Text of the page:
“Hello,” he said, shaking hands with each one of them.
“This’ere is Pastor Seth,” Charles said, with a rather dramatic wave of his hand. “M’mate took ‘im down here. E’s a mishon’hairy or something offat sort.”
“Good to meet you Pastor,” Nathaniel said. “I’m Nathaniel.”
“And I’m Katherine.”
“So what are you folks doing down here?” the Pastor asked with a cheerful grin.
Nathaniel and Elaina exchanged side glances. Seth noticed it and said with a dismissing wave of his hand, “No matter. It’s not my business anyway. I’m a missionary down here. There are still some native tribes around and I hope to teach them a little about Christianity. Do any of you happen to be Christians?”
“Well, I am,” Elaina offered tentatively. In truth though, she doubted that herself. Sure she went to church every Sunday, and sure she read her Bible, but she felt like something was missing. Like there was a connection that should have been there but was not.
“I believe in the religion of solid logic based on fact,” Nathaniel said coldly.
The Pastor’s smile was not dampened. “Here, accept these pamphlets. They talk a bit about the Christian faith.”
They each took one of the leaflets that he handed out, and then he retreated to his tent, saying that he needed some rest.
Nathaniel walked over to the undergrowth and methodically began to tear up the pamphlet he had just been given. Then as a piece of paper drifted to the ground, his sharp eyes caught the word ‘money’. He snatched the fragment of paper out of the air and scanned the words on it.
“…the love of money…root of all kinds of evils…through this craving that some…wandered away from the faith….”
Nathaniel put the paper down. It was exactly what had happened to his mother. How did the Pastor know? He couldn’t have known. It had to be a coincidence. There was no way– Nathaniel seized another piece of the tract.
“If you forgive the sins of any, they are forgiven them; if you withhold forgiveness from any, it is withheld.”
Nathaniel slowly lowered himself to a sitting position on a log covered in ferns and moss. His head was bowed, and his shoulders slumped. His quick mind began reviewing all that happened to him. His father’s death, what that doctor had told him, the frigid cold he felt inside. Then his frame began shaking with emotion, and the dead leaves at his feet were dotted with salty drops of water. He had been so bitter and had hated his mother for so long that he did not realize that that hate and bitterness had grown on him. He felt so tired; tired of hating, tired of being who he was.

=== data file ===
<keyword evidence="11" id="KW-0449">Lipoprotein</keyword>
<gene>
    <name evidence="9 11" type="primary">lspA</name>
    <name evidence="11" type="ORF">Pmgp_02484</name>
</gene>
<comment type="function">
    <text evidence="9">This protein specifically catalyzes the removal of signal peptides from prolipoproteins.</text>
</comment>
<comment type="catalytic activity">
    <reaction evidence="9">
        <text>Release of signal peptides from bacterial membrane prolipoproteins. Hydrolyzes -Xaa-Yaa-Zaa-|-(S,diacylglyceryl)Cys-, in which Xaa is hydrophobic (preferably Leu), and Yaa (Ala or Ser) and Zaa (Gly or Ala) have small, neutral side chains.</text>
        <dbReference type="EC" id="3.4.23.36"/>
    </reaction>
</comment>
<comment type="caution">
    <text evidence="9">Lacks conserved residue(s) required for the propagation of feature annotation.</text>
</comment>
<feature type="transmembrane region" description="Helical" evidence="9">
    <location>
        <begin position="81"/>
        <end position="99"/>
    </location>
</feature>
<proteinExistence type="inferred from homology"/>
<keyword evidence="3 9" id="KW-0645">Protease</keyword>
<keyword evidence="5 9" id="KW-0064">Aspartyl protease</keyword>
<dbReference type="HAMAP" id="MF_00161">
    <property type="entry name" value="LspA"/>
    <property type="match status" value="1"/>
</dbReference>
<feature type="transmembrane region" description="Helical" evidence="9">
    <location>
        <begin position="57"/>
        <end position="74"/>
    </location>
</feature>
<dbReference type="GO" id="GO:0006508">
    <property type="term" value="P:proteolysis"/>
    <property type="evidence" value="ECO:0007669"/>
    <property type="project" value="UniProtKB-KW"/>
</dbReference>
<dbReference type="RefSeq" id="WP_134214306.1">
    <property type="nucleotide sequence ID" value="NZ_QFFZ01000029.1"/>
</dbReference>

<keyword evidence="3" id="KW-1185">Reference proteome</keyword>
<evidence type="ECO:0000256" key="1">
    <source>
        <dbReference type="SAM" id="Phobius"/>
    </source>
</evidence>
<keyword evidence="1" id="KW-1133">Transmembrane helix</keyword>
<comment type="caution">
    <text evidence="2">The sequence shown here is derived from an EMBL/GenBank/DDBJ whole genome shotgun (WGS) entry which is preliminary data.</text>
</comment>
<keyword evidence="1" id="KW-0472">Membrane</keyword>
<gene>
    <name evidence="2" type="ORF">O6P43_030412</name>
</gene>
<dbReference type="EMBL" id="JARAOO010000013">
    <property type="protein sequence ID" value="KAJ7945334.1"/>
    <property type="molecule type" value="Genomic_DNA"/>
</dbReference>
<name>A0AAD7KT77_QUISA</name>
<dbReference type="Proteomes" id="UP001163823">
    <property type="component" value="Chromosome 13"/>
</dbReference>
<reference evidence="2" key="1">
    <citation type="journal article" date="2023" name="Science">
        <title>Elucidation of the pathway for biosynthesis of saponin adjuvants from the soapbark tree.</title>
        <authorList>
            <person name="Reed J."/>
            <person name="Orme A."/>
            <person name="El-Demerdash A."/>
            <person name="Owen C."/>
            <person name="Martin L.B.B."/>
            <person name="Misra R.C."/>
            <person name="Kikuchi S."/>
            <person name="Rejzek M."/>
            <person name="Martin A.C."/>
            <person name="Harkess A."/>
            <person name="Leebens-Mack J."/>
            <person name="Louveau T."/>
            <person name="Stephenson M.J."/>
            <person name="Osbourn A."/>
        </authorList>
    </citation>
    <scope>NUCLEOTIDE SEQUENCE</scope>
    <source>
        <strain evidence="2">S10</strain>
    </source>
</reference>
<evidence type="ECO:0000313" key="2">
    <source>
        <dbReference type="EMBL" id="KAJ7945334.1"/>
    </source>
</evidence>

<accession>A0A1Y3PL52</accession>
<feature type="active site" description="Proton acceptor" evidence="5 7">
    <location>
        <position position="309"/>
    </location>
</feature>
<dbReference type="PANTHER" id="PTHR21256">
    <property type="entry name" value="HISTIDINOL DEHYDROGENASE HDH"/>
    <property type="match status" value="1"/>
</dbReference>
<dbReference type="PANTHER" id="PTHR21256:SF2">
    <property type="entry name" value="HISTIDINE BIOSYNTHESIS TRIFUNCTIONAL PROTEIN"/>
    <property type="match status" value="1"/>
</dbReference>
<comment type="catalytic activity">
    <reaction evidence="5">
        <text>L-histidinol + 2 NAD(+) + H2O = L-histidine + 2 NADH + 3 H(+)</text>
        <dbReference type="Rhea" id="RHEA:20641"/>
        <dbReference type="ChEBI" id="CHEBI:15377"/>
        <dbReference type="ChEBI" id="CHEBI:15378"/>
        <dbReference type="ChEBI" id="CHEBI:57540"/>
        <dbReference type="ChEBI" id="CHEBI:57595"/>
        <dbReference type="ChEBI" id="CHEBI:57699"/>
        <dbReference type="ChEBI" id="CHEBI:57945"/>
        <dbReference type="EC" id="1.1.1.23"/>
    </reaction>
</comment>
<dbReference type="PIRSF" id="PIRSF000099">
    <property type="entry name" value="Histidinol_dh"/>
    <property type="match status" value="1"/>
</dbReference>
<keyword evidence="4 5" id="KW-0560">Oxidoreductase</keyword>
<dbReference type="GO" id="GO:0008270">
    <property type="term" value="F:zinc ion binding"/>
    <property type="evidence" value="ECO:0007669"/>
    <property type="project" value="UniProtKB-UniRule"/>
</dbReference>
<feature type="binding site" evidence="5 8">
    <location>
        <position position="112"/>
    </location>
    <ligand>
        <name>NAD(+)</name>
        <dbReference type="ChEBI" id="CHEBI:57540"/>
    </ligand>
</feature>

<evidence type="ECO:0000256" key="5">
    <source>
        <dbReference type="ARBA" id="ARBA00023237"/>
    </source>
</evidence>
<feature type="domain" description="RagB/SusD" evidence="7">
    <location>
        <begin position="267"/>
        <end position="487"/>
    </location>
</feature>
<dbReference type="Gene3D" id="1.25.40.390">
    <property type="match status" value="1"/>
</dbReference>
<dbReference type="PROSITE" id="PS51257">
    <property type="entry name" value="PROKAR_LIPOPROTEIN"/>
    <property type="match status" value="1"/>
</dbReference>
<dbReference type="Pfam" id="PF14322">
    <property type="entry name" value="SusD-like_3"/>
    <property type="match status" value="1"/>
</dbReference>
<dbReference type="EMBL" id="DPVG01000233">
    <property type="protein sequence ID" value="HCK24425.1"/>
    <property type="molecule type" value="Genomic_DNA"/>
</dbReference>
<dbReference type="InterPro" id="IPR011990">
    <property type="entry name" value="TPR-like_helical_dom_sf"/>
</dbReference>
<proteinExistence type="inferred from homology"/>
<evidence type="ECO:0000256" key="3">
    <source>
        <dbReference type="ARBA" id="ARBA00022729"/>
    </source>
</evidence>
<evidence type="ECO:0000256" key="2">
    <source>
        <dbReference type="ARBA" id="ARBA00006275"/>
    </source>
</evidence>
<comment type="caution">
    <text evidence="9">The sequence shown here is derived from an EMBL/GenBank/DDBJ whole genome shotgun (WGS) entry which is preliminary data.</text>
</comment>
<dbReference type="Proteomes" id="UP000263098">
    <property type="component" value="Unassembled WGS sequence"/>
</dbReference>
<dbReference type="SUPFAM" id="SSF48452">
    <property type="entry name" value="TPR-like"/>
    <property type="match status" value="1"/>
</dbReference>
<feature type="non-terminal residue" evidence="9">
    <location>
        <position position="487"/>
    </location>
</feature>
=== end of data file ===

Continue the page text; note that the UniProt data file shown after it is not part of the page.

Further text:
Why couldn’t he be more like Elaina or Charles? They were content with their lot in life weren’t they? At least they felt some amount of compassion; a feeling he seemed incapable to muster. Why was it so hard for him? For once, Nathaniel felt dissatisfied with his lot. The seed was planted; he wanted to change.
Charles was turning the pamphlet every which way, trying to decipher the words which were nothing more to him than black ink scrawled across the page.
“I’ll read it to you,” Katherine said, leading him off.
Elaina read the first sentence on the paper, scowled, then stuffed the paper in her pocket. She was not in the mood for this. Instead she looked around. The canopy of the rainforest was so thick that barely any light got through, and it could have been early dawn, though her watch said otherwise. Birds cawed in the distance, and was that– Yes it was! A monkey, swinging through the canopy. She smiled as the small creature chattered rapidly while it gracefully moved from tree limb to tree limb.
Then the monkey left, and, with her neck aching from staring up so long, she turned to glance around the campsite. Charles was now setting up their camping gear while Katherine was standing in the shadow of a tree. Nathaniel was nowhere in sight. Then Elaina saw a thick vine that seemed to go under the Pastor’s tent. That was strange. Why would the Pastor have set his tent over a vine like that?
Then she looked closer. Was it? It couldn’t be. The vine was moving!